Several landmark retrospective analyses helped us to better understand the molecular basis of the development of resistance to TKI [76,78,81,82,83]. Gainor et al. analyzed 103 re-biopsies from 83 patients. Of these, 14 (18%) patients underwent re-biopsies after crizotinib and after a second generation ALK-I: 9 who received ceritinib, 3 who received alectinib, and 2 who received brigatinib. They analyzed the 55 samples attained after progression on crizotinib, and they identified that all evaluable samples for FISH were positive for ALK, and 31% had on-target alterations: 10 (20%) had crizotinib-resistant mutations (the most frequent were L1196M, G1269A, and G1202R), while 8.3% had ALK gene amplifications not associated with ALK gene mutations. Interestingly, the samples acquired after crizotinib and second generation ALK-I progression revealed higher percentages of acquired ALK gene mutations (50–71%) with an increased incidence of mutant solvent G1202R up to 21–50% (versus 2% of post-crizotinib samples) [76]. Liquid biopsies from pooled analyses of two prospective trials of alectinib (the global NP28673 and the North American NP28761, both enrolling patients progressing on crizotinib). The baseline liquid biopsies (post-crizotinib/pre-alectinib) revealed that 25% had acquired ALK gene mutations. Importantly, patients harboring ALK gene mutations had shorter mPFS (5.6 months) with respect to patients without secondary mutations (10.2 months), likely exclusively due to BM progression over crizotinib treatment. Liquid biopsies attained after alectinib progression confirmed a higher incidence of acquired ALK gene mutations (53%): the most common were I1171 T/N/S, G1202R, and V1180L [81]. A subsequent retrospective study of 84 patients treated with a sequence of a second generation ALK-I and lorlatinib showed that the incidence of ALK mutations was similar in tissue (63%) and liquid biopsies (67%) after alectinib treatment and was even higher after progressing on lorlatinib (76%) with a detection rate of 48% (vs. 23% after alectinib) for compound mutations (≥ 2 ALK gene mutations) [78]. A different study of 116 patients treated with a complete sequence of first, second, and third generation ALK-Is confirmed that continuous pression on the ALK gene can accelerate the accumulation of ALK resistance mutations and may lead to treatment-refractory compound ALK mutations [82]. A post-hoc analysis of baseline plasma and tumor tissue samples collected from 198 patients with ALK+ NSCLC from the phase II study of lorlatinib showed that patients harboring ALK mutations experienced major benefits from lorlatinib with respect to patients without mutations in terms of the ORR (about 60% vs. 30%) and mPFS (7.3 vs. 5.5 months for the plasma group, 11 vs. 5.4 months for the tissue group), respectively [83].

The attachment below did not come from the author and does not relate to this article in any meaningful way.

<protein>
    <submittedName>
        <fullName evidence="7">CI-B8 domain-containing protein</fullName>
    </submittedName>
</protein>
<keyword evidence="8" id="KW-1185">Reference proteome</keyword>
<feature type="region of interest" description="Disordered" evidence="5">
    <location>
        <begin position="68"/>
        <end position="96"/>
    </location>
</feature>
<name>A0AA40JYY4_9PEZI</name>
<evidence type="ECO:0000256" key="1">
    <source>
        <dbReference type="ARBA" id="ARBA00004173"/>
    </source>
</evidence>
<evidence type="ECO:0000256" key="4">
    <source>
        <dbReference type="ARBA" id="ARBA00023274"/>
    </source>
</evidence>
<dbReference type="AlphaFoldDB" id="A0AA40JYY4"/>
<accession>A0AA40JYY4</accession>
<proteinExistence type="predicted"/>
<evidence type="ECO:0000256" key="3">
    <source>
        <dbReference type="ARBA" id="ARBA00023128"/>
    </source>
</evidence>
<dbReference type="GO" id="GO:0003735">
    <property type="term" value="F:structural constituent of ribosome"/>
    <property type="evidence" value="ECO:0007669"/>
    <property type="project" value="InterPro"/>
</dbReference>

Activation of the bypass signaling pathways accounts for around 16% of cases of resistance to ALK-Is and consists of gene alterations outside the ALK gene. Thus far, many alterations have been identified: the Epidermal Growth Factor Receptor (EGFR) pathway; c-kit amplification; IGFR1R, MAPK, and MET amplification; the BRAF gene; the YAP gene; and NF2 deletion mutations, among others [77,79,84,88,89,90,91,92,93,94,95] (Table S3). The incidence of SCLC transformation in ALK disease is very rare (0.8%, 2/263); however, the cases seem to increase moving from first to third generation ALK-Is: no cases were identified after crizotinib progression (0/95); 0.8% were identified after second generation ALK-I (1/130); and 2.6% were identified after lorlatinib treatment (2/38) [96]. The subgroup analysis of ALTA-1L from plasma samples attained from progressing patients demonstrated that these mechanisms could be even more frequent than initially assumed [41].